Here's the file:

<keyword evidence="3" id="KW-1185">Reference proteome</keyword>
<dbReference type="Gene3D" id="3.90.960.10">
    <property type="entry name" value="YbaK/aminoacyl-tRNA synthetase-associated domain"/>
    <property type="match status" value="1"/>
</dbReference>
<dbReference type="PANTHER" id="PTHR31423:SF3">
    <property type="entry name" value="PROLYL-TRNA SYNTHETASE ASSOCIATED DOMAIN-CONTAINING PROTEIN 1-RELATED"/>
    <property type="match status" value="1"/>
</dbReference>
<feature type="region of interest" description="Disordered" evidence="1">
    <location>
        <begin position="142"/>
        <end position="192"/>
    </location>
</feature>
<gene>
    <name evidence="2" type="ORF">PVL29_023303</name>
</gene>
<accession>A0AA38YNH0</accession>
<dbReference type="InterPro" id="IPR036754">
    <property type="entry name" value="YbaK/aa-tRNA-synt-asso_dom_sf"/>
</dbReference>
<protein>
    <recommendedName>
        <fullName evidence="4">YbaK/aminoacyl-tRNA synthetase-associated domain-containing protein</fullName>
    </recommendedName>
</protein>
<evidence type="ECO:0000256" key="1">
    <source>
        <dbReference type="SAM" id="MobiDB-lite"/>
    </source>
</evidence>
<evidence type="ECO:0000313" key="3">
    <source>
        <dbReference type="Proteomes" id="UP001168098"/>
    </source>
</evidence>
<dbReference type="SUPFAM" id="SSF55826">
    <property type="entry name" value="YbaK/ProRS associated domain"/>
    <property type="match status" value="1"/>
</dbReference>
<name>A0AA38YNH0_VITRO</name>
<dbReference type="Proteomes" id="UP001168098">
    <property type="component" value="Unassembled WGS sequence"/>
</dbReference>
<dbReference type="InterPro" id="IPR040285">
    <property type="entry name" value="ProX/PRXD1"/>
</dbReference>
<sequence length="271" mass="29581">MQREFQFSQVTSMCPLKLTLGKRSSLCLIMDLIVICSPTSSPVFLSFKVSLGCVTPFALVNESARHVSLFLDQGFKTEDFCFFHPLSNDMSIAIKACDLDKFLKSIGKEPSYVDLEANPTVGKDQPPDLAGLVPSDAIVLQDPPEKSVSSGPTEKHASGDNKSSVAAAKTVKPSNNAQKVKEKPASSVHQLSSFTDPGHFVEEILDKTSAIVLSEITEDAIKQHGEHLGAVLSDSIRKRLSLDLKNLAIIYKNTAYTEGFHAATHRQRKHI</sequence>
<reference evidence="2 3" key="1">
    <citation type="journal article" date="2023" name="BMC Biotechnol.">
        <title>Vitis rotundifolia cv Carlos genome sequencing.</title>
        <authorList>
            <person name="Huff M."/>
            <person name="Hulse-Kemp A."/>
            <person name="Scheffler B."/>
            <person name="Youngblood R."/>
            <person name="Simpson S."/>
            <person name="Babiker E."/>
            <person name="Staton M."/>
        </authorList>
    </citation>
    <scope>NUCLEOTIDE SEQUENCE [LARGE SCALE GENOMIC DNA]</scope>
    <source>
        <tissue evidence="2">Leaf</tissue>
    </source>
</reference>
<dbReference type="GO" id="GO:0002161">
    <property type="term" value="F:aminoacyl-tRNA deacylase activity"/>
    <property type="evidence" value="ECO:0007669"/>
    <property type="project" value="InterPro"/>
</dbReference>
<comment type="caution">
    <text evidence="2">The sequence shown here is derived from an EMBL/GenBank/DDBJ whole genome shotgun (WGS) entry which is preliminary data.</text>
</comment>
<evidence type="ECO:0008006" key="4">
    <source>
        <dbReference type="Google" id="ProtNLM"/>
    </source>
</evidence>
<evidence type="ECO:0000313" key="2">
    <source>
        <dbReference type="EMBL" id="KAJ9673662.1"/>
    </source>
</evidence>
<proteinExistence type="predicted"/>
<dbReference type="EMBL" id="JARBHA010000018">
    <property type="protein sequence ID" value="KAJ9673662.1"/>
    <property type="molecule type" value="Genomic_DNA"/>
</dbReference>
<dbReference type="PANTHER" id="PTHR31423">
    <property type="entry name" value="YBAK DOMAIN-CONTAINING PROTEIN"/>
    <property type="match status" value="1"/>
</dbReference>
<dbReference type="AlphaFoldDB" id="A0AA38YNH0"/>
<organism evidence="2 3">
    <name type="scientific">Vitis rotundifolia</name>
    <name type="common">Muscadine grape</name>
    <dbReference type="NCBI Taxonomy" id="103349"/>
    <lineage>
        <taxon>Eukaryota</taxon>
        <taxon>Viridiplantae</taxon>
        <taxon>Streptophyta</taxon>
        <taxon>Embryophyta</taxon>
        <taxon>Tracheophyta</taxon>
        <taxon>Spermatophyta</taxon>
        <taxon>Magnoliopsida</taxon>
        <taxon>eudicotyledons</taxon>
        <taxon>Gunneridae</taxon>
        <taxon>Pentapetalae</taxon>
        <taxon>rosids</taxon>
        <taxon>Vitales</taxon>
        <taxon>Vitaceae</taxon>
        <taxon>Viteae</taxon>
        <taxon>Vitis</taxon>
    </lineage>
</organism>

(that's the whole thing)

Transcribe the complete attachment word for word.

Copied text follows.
<keyword evidence="3" id="KW-1185">Reference proteome</keyword>
<dbReference type="Gene3D" id="3.90.960.10">
    <property type="entry name" value="YbaK/aminoacyl-tRNA synthetase-associated domain"/>
    <property type="match status" value="1"/>
</dbReference>
<dbReference type="PANTHER" id="PTHR31423:SF3">
    <property type="entry name" value="PROLYL-TRNA SYNTHETASE ASSOCIATED DOMAIN-CONTAINING PROTEIN 1-RELATED"/>
    <property type="match status" value="1"/>
</dbReference>
<feature type="region of interest" description="Disordered" evidence="1">
    <location>
        <begin position="142"/>
        <end position="192"/>
    </location>
</feature>
<gene>
    <name evidence="2" type="ORF">PVL29_023303</name>
</gene>
<accession>A0AA38YNH0</accession>
<dbReference type="InterPro" id="IPR036754">
    <property type="entry name" value="YbaK/aa-tRNA-synt-asso_dom_sf"/>
</dbReference>
<protein>
    <recommendedName>
        <fullName evidence="4">YbaK/aminoacyl-tRNA synthetase-associated domain-containing protein</fullName>
    </recommendedName>
</protein>
<evidence type="ECO:0000256" key="1">
    <source>
        <dbReference type="SAM" id="MobiDB-lite"/>
    </source>
</evidence>
<evidence type="ECO:0000313" key="3">
    <source>
        <dbReference type="Proteomes" id="UP001168098"/>
    </source>
</evidence>
<dbReference type="SUPFAM" id="SSF55826">
    <property type="entry name" value="YbaK/ProRS associated domain"/>
    <property type="match status" value="1"/>
</dbReference>
<name>A0AA38YNH0_VITRO</name>
<dbReference type="Proteomes" id="UP001168098">
    <property type="component" value="Unassembled WGS sequence"/>
</dbReference>
<dbReference type="InterPro" id="IPR040285">
    <property type="entry name" value="ProX/PRXD1"/>
</dbReference>
<sequence length="271" mass="29581">MQREFQFSQVTSMCPLKLTLGKRSSLCLIMDLIVICSPTSSPVFLSFKVSLGCVTPFALVNESARHVSLFLDQGFKTEDFCFFHPLSNDMSIAIKACDLDKFLKSIGKEPSYVDLEANPTVGKDQPPDLAGLVPSDAIVLQDPPEKSVSSGPTEKHASGDNKSSVAAAKTVKPSNNAQKVKEKPASSVHQLSSFTDPGHFVEEILDKTSAIVLSEITEDAIKQHGEHLGAVLSDSIRKRLSLDLKNLAIIYKNTAYTEGFHAATHRQRKHI</sequence>
<reference evidence="2 3" key="1">
    <citation type="journal article" date="2023" name="BMC Biotechnol.">
        <title>Vitis rotundifolia cv Carlos genome sequencing.</title>
        <authorList>
            <person name="Huff M."/>
            <person name="Hulse-Kemp A."/>
            <person name="Scheffler B."/>
            <person name="Youngblood R."/>
            <person name="Simpson S."/>
            <person name="Babiker E."/>
            <person name="Staton M."/>
        </authorList>
    </citation>
    <scope>NUCLEOTIDE SEQUENCE [LARGE SCALE GENOMIC DNA]</scope>
    <source>
        <tissue evidence="2">Leaf</tissue>
    </source>
</reference>
<dbReference type="GO" id="GO:0002161">
    <property type="term" value="F:aminoacyl-tRNA deacylase activity"/>
    <property type="evidence" value="ECO:0007669"/>
    <property type="project" value="InterPro"/>
</dbReference>
<comment type="caution">
    <text evidence="2">The sequence shown here is derived from an EMBL/GenBank/DDBJ whole genome shotgun (WGS) entry which is preliminary data.</text>
</comment>
<evidence type="ECO:0008006" key="4">
    <source>
        <dbReference type="Google" id="ProtNLM"/>
    </source>
</evidence>
<evidence type="ECO:0000313" key="2">
    <source>
        <dbReference type="EMBL" id="KAJ9673662.1"/>
    </source>
</evidence>
<proteinExistence type="predicted"/>
<dbReference type="EMBL" id="JARBHA010000018">
    <property type="protein sequence ID" value="KAJ9673662.1"/>
    <property type="molecule type" value="Genomic_DNA"/>
</dbReference>
<dbReference type="PANTHER" id="PTHR31423">
    <property type="entry name" value="YBAK DOMAIN-CONTAINING PROTEIN"/>
    <property type="match status" value="1"/>
</dbReference>
<dbReference type="AlphaFoldDB" id="A0AA38YNH0"/>
<organism evidence="2 3">
    <name type="scientific">Vitis rotundifolia</name>
    <name type="common">Muscadine grape</name>
    <dbReference type="NCBI Taxonomy" id="103349"/>
    <lineage>
        <taxon>Eukaryota</taxon>
        <taxon>Viridiplantae</taxon>
        <taxon>Streptophyta</taxon>
        <taxon>Embryophyta</taxon>
        <taxon>Tracheophyta</taxon>
        <taxon>Spermatophyta</taxon>
        <taxon>Magnoliopsida</taxon>
        <taxon>eudicotyledons</taxon>
        <taxon>Gunneridae</taxon>
        <taxon>Pentapetalae</taxon>
        <taxon>rosids</taxon>
        <taxon>Vitales</taxon>
        <taxon>Vitaceae</taxon>
        <taxon>Viteae</taxon>
        <taxon>Vitis</taxon>
    </lineage>
</organism>